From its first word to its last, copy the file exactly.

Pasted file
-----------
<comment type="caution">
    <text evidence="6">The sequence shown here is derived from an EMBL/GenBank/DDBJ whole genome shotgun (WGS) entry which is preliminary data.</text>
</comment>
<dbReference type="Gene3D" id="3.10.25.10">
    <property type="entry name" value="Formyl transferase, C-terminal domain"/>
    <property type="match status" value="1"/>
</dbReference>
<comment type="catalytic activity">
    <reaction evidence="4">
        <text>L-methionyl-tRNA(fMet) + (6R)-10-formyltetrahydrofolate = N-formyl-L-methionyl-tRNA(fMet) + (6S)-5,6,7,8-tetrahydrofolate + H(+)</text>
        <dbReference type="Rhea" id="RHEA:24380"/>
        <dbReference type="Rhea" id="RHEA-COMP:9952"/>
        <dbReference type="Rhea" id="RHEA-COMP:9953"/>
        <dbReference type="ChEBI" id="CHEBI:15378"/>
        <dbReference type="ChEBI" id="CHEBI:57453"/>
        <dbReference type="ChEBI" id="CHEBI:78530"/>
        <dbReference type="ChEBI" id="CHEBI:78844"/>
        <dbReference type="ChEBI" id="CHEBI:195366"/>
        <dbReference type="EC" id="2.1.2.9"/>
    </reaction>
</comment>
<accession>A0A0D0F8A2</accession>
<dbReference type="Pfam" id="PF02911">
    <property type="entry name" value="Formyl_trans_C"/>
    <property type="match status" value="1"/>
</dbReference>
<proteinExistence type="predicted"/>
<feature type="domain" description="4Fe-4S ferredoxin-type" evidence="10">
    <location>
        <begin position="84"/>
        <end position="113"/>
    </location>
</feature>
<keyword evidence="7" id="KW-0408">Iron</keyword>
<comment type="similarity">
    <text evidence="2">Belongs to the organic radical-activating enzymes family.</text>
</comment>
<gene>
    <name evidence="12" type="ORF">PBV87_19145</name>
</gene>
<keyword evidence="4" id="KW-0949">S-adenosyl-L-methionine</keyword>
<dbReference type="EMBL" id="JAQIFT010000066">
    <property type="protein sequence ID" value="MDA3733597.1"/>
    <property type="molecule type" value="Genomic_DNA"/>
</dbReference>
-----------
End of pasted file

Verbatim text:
<comment type="caution">
    <text evidence="6">The sequence shown here is derived from an EMBL/GenBank/DDBJ whole genome shotgun (WGS) entry which is preliminary data.</text>
</comment>
<dbReference type="Gene3D" id="3.10.25.10">
    <property type="entry name" value="Formyl transferase, C-terminal domain"/>
    <property type="match status" value="1"/>
</dbReference>
<comment type="catalytic activity">
    <reaction evidence="4">
        <text>L-methionyl-tRNA(fMet) + (6R)-10-formyltetrahydrofolate = N-formyl-L-methionyl-tRNA(fMet) + (6S)-5,6,7,8-tetrahydrofolate + H(+)</text>
        <dbReference type="Rhea" id="RHEA:24380"/>
        <dbReference type="Rhea" id="RHEA-COMP:9952"/>
        <dbReference type="Rhea" id="RHEA-COMP:9953"/>
        <dbReference type="ChEBI" id="CHEBI:15378"/>
        <dbReference type="ChEBI" id="CHEBI:57453"/>
        <dbReference type="ChEBI" id="CHEBI:78530"/>
        <dbReference type="ChEBI" id="CHEBI:78844"/>
        <dbReference type="ChEBI" id="CHEBI:195366"/>
        <dbReference type="EC" id="2.1.2.9"/>
    </reaction>
</comment>
<accession>A0A0D0F8A2</accession>
<dbReference type="Pfam" id="PF02911">
    <property type="entry name" value="Formyl_trans_C"/>
    <property type="match status" value="1"/>
</dbReference>
<proteinExistence type="predicted"/>
<feature type="domain" description="4Fe-4S ferredoxin-type" evidence="10">
    <location>
        <begin position="84"/>
        <end position="113"/>
    </location>
</feature>
<keyword evidence="7" id="KW-0408">Iron</keyword>
<comment type="similarity">
    <text evidence="2">Belongs to the organic radical-activating enzymes family.</text>
</comment>
<gene>
    <name evidence="12" type="ORF">PBV87_19145</name>
</gene>
<keyword evidence="4" id="KW-0949">S-adenosyl-L-methionine</keyword>
<dbReference type="EMBL" id="JAQIFT010000066">
    <property type="protein sequence ID" value="MDA3733597.1"/>
    <property type="molecule type" value="Genomic_DNA"/>
</dbReference>